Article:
The president's remains, and those of his wife, who died in 1852, were initially interred in the Taylor family burying ground. In 1883, the state of Kentucky erected a granite shaft surmounted by a life-size figure of Taylor. The United States erected a new limestone neoclassical-style building with a marble interior 43 years later. Over double glass-paneled bronze doors is the inscription "1784 Zachary Taylor 1850." Each year on Nov. 24-Taylor's birth date-military personnel from Fort Knox conduct a wreath-laying ceremony there. Zachary Taylor National Cemetery was listed in the National Register of Historic Places in 1983.
Monuments and Memorials
A 50-foot granite monument topped with the life-size figure of former president Zachary Taylor was erected by the state of Kentucky in 1883. Taylor died July 9, 1850.
A memorial sundial was installed in 1930.
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Medal of Honor Recipients
Sergeant Willie Sandlin (World War I), U.S. Army, Company A, 132nd Infantry. Bois De Forges, France, Sept. 26, 1918 (Section E, Grave 10-A).
Sergeant John C. Squires (World War II), U.S. Army, Company A, 30th Infantry. Padiglione, Italy, April 23, 1944 (Section A, Grave 1359).
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Cemetery policies are conspicuously posted and readily visible to the public.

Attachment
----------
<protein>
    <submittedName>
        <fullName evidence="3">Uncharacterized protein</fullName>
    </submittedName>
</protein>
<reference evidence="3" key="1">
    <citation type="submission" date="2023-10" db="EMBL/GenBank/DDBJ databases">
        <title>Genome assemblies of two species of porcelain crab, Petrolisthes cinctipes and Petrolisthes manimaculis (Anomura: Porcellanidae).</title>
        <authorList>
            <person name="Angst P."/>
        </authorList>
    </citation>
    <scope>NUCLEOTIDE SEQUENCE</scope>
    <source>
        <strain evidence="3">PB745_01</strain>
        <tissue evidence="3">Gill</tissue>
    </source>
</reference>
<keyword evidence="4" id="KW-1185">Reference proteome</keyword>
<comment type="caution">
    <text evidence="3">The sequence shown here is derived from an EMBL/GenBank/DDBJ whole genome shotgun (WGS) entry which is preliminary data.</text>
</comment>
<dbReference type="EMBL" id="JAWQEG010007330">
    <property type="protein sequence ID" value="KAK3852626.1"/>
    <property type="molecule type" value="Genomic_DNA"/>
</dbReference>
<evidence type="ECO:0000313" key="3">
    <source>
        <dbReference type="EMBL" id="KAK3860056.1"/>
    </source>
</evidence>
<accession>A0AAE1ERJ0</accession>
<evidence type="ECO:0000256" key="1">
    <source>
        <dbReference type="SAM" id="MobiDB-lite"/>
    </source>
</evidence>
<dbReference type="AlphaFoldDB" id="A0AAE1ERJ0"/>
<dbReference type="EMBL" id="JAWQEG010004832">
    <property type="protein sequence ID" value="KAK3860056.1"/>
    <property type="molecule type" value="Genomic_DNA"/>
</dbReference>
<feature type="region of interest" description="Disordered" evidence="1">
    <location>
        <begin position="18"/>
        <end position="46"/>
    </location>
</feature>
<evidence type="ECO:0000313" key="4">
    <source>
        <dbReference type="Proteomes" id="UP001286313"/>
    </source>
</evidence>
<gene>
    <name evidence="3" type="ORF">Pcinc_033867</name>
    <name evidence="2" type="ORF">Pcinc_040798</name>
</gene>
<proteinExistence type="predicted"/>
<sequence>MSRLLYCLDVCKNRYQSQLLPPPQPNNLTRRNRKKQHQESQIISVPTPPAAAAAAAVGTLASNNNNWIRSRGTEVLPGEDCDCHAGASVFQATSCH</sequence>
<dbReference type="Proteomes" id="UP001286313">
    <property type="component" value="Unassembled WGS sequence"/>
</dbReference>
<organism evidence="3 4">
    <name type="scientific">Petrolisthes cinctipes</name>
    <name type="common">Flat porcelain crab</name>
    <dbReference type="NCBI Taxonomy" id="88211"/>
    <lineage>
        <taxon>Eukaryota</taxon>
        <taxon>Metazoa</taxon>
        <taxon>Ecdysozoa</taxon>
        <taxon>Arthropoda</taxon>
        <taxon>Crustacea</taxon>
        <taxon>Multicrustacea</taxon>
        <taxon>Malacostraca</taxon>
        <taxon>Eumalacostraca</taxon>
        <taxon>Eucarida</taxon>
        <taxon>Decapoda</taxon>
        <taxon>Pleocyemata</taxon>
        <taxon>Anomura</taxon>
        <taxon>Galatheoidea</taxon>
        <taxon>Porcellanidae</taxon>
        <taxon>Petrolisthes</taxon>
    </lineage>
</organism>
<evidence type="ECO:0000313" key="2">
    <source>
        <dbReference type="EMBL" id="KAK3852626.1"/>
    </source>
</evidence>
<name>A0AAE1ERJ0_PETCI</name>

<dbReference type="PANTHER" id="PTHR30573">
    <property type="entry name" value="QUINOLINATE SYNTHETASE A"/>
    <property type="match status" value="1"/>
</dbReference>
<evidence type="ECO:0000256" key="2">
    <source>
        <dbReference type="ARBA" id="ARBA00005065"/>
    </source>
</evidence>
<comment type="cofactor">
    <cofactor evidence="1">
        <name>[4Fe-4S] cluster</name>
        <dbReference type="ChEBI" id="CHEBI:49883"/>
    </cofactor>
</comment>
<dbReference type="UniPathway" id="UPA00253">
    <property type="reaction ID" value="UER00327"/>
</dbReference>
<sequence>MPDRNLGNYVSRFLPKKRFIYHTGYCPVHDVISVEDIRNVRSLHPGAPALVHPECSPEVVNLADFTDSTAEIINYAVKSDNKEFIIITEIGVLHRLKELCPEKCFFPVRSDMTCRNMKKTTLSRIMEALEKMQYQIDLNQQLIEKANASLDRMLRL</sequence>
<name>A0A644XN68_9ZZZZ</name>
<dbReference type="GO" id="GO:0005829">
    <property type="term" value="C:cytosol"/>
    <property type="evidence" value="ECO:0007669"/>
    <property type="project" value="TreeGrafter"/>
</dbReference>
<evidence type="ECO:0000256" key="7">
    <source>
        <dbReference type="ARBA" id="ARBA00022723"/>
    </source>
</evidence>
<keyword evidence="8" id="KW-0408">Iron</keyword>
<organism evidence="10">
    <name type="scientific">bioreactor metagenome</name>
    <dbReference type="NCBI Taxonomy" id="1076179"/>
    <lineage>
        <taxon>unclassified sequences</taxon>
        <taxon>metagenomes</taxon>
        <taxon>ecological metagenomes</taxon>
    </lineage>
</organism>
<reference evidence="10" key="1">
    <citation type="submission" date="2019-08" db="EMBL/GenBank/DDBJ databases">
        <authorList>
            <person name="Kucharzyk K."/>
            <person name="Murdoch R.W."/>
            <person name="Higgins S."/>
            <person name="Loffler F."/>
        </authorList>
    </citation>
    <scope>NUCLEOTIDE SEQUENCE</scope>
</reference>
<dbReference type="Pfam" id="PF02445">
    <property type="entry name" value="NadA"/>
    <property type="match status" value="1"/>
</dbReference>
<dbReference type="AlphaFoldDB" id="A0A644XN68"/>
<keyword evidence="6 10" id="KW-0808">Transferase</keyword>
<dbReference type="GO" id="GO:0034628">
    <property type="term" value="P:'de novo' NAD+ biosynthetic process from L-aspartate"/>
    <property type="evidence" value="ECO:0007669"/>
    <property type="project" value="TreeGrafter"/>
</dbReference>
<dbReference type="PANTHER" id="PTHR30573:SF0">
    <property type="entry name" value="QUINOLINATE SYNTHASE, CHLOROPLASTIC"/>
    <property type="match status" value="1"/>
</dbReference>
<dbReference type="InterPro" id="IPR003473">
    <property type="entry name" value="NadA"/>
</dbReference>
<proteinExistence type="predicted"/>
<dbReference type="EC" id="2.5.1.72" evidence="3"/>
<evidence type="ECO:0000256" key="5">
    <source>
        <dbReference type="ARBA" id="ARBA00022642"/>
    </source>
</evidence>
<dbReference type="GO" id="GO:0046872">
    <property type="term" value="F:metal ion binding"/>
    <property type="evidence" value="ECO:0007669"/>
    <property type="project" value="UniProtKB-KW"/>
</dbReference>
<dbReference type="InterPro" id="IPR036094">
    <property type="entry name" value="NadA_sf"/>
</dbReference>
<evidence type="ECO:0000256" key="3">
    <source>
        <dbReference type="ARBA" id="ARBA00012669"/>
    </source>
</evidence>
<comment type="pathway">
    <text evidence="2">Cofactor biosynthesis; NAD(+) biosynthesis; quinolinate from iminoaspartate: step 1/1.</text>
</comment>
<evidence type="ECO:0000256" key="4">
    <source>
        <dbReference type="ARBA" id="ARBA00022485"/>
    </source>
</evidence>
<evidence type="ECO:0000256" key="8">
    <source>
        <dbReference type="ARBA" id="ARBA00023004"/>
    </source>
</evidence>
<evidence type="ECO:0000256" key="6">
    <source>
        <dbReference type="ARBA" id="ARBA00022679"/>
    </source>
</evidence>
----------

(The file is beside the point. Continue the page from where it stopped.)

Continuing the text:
Floral arrangements accompanying the casket or urn at the time of burial will be placed on the completed grave. Natural cut flowers may be placed on graves at any time of the year. They will be removed when they become unsightly or when it becomes necessary to facilitate cemetery operations such as mowing.
Artificial flowers and potted plants will be permitted on graves during periods when their presence will not interfere with grounds maintenance. As a general rule, artificial flowers and potted plants will be allowed on graves for a period extending 10 days before through 10 days after Easter Sunday and Memorial Day.
Christmas wreaths, grave blankets and other seasonal adornments may be placed on graves from Dec. 1 through Jan. 20. They may not be secured to headstones or markers.
Permanent plantings, statues, vigil lights, breakable objects and similar items are not permitted on the graves. The Department of Veterans Affairs does not permit adornments that are considered offensive, inconsistent with the dignity of the cemetery or considered hazardous to cemetery personnel. For example, items incorporating beads or wires may become entangled in mowers or other equipment and cause injury.
Permanent items removed from graves will be placed in an inconspicuous holding area for one month prior to disposal. Decorative items removed from graves remain the property of the donor but are under the custodianship of the cemetery. If not retrieved by the donor, they are then governed by the rules for disposal of federal property.